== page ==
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  9. I can identify with so many of you lovely women here! My relationship didn't start out abusive...he was the man of my dreams and he actually loved me!! The abuse was subtle to begin with...shortly after our first child was born. He was no longer the center of my world and escalated when our twins were born. I stayed because he was all that I had ever known and I knew that I loved him enough for the both of us and when this time in our life was done, our relationship would be healed. I too, changed so much about myself to please him. He made me feel worthless and like I deserved what I was getting. I often wished that he would have just hit me because those wounds would have healed, but the damage to my soul has taken years to overcome. He left as well...and destroyed my very being in the process. I am so thankful for my faith, as it was what brought me through that dark time. I have often said about my divorce that God gave me the greatest gift in the ugliest package. I have been abundantly blessed and didn't know that life could be so beautiful. My children are happy, I am happy, we are so lucky. Praise the Lord!

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  10. When I'm in a difficult situation or I know that I'm ignoring what my gut/intuition says, I stop and ask myself what advice I'd give to my daughter/best friend/mom. Of course I'd tell all of them to flee from an abusive relationship (or whatever bad thing I'm facing). Sometimes that makes it clearer what I should do. Sometimes I also find it helpful to go back and read my writing (in this case, the question that you wrote) several weeks later. With distance, I'm often able to see how pathetic/needy/sad/unacceptable I was being in that moment and it gives me strength to act from a better place.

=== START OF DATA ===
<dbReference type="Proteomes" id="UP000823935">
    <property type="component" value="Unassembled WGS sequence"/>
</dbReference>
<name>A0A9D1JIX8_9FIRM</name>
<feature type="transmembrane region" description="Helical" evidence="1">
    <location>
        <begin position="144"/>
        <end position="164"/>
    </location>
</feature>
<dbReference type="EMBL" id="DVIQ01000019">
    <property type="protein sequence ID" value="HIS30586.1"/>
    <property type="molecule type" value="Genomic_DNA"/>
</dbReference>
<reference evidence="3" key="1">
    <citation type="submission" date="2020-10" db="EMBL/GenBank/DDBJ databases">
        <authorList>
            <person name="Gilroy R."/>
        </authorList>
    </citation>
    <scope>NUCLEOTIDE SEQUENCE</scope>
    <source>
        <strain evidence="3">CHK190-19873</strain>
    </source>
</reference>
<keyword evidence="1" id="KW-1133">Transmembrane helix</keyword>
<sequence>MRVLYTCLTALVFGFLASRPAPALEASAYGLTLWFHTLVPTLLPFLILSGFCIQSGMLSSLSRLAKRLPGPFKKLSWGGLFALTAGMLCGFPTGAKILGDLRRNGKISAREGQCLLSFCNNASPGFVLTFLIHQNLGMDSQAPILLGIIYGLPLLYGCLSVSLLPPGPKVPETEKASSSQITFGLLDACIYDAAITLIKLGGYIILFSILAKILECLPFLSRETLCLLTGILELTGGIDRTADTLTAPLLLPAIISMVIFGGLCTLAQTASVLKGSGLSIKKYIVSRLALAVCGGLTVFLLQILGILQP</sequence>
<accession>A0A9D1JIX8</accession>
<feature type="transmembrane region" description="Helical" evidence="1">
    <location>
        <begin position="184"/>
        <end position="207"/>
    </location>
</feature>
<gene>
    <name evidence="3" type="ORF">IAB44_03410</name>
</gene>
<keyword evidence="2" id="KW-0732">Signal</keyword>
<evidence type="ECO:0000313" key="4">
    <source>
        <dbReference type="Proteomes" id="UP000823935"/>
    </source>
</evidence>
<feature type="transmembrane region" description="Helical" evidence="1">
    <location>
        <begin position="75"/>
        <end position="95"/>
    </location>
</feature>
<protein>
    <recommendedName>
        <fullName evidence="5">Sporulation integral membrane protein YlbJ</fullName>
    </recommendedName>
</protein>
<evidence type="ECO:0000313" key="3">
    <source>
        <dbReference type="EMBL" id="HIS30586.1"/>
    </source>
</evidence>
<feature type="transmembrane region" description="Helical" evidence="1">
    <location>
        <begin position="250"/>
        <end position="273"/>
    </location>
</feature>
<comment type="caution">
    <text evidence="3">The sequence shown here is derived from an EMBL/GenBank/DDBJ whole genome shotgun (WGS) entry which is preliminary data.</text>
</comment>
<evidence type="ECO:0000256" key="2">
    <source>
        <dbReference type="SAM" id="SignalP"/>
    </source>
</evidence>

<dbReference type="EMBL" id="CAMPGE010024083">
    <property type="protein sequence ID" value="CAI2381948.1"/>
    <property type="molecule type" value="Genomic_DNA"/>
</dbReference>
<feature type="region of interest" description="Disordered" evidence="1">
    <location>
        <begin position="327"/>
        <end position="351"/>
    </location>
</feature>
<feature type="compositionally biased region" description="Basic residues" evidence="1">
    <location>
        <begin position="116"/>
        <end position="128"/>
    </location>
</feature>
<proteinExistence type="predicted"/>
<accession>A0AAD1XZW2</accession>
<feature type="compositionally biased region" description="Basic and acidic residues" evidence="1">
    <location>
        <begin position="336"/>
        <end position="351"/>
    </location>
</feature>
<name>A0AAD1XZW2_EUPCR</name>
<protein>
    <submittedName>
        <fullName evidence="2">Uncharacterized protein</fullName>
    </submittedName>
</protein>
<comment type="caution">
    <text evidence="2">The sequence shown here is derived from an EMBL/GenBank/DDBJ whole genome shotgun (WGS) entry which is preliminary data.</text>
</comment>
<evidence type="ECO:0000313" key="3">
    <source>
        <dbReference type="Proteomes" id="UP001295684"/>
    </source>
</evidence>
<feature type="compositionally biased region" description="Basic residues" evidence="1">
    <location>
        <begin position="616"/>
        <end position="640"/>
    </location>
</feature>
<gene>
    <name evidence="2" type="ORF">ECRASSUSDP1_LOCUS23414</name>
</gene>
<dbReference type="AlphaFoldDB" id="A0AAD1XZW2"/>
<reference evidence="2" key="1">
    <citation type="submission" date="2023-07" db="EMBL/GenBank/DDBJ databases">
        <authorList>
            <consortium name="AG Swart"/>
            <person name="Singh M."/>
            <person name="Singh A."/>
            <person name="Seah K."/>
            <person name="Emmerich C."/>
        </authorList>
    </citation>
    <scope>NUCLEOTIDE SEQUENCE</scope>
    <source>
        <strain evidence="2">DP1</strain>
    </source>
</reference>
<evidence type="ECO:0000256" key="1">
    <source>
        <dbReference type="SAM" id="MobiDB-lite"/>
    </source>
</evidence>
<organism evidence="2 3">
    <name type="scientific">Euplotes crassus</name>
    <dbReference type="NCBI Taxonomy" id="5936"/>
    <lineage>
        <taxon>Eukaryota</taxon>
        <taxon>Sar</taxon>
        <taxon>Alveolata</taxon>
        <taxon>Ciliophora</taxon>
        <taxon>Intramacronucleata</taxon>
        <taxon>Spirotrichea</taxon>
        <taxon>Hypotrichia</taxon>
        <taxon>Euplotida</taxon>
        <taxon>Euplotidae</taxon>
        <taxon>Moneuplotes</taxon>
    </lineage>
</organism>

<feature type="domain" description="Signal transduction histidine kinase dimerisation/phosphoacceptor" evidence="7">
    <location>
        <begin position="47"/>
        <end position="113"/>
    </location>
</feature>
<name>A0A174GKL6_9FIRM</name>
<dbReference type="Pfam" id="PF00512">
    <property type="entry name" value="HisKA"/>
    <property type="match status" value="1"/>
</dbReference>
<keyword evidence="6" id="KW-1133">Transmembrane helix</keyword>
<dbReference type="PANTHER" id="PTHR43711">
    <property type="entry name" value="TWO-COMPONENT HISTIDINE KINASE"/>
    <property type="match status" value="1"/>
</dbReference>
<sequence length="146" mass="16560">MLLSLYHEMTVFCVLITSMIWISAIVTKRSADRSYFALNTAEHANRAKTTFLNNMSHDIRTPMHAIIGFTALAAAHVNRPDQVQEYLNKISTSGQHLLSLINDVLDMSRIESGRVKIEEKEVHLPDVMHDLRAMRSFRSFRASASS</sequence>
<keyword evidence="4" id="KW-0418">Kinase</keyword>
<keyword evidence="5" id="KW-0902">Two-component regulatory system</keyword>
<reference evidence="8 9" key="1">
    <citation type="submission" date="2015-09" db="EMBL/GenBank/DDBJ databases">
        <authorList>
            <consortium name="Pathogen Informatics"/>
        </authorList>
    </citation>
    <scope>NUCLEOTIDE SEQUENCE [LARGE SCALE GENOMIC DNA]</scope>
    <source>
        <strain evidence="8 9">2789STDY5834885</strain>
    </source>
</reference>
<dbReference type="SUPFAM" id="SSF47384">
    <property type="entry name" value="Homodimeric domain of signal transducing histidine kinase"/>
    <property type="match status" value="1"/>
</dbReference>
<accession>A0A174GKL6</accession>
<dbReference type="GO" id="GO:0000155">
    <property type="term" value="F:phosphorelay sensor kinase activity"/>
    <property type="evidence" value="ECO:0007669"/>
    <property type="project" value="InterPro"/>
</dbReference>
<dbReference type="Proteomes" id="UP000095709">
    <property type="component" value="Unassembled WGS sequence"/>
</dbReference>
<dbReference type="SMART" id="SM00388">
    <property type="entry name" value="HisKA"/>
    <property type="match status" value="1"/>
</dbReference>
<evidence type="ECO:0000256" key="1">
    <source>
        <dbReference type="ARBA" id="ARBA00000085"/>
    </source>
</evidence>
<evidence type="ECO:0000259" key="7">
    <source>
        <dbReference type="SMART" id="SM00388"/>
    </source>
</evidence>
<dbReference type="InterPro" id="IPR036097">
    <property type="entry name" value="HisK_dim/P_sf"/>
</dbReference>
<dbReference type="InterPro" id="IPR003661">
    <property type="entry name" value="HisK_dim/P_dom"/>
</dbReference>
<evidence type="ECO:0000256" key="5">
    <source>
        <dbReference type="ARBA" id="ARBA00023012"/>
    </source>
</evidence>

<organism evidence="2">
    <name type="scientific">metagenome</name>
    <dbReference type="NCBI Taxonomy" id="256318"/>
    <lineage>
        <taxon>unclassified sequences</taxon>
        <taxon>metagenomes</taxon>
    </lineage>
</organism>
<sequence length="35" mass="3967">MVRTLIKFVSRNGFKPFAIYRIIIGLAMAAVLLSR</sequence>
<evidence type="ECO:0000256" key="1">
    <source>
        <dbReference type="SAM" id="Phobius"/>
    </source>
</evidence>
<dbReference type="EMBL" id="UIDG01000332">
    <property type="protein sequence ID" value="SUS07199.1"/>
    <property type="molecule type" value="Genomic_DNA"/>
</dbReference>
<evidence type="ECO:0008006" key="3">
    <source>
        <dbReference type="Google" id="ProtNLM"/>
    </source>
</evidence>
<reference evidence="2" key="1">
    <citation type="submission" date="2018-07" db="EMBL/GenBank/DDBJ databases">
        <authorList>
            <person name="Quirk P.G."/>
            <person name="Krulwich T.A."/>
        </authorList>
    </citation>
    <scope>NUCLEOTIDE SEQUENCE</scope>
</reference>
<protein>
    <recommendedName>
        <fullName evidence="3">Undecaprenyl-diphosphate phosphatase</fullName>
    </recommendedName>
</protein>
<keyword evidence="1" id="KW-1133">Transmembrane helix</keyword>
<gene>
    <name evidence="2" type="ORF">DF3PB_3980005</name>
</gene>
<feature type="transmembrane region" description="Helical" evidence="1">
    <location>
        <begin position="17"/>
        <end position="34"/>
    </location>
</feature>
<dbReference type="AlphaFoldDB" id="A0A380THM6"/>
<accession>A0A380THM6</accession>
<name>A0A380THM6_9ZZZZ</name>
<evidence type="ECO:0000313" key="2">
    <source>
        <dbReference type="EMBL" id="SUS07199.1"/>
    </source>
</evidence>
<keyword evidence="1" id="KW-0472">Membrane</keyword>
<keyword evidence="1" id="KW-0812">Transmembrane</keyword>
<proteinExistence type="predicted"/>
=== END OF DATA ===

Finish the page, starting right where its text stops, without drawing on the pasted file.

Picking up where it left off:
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  11. I'd love to reply to each of the comments here individually, but I don't have time. More than anything I just want to thank you all for investing time and thought and positive energy on behalf of this reader and others who may need help.

    Mara and I are always so grateful for the wisdom you all share with us and each other, and this is certainly one of those times where I feel that gratitude.

    From listening to a few of the comments, I can imagine that most who become abusers don't start that way. Perhaps this is why it can be so difficult to leave a bad situation because you feel like this person just isn't themselves at that moment. It's natural to feel like you still love someone...or at least the someone they once were.

    It is so encouraging to hear of all of your stories of healing. What a miracle! Thank you all for sharing (and I hope others continue to do so).

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  12. I think stepping out of it for a minute was the best thing for me. It starts so slow and gradual that it's hard to see how much it is eating at you until you are able to get away. When my ex-husband left for military service I first felt I'd die for months without him. Within days I felt happiness, peace, and a lot more self-esteem than usual.

    Take a break from that person, it's amazing how much clearer you can see and how much happiness you realize you could have.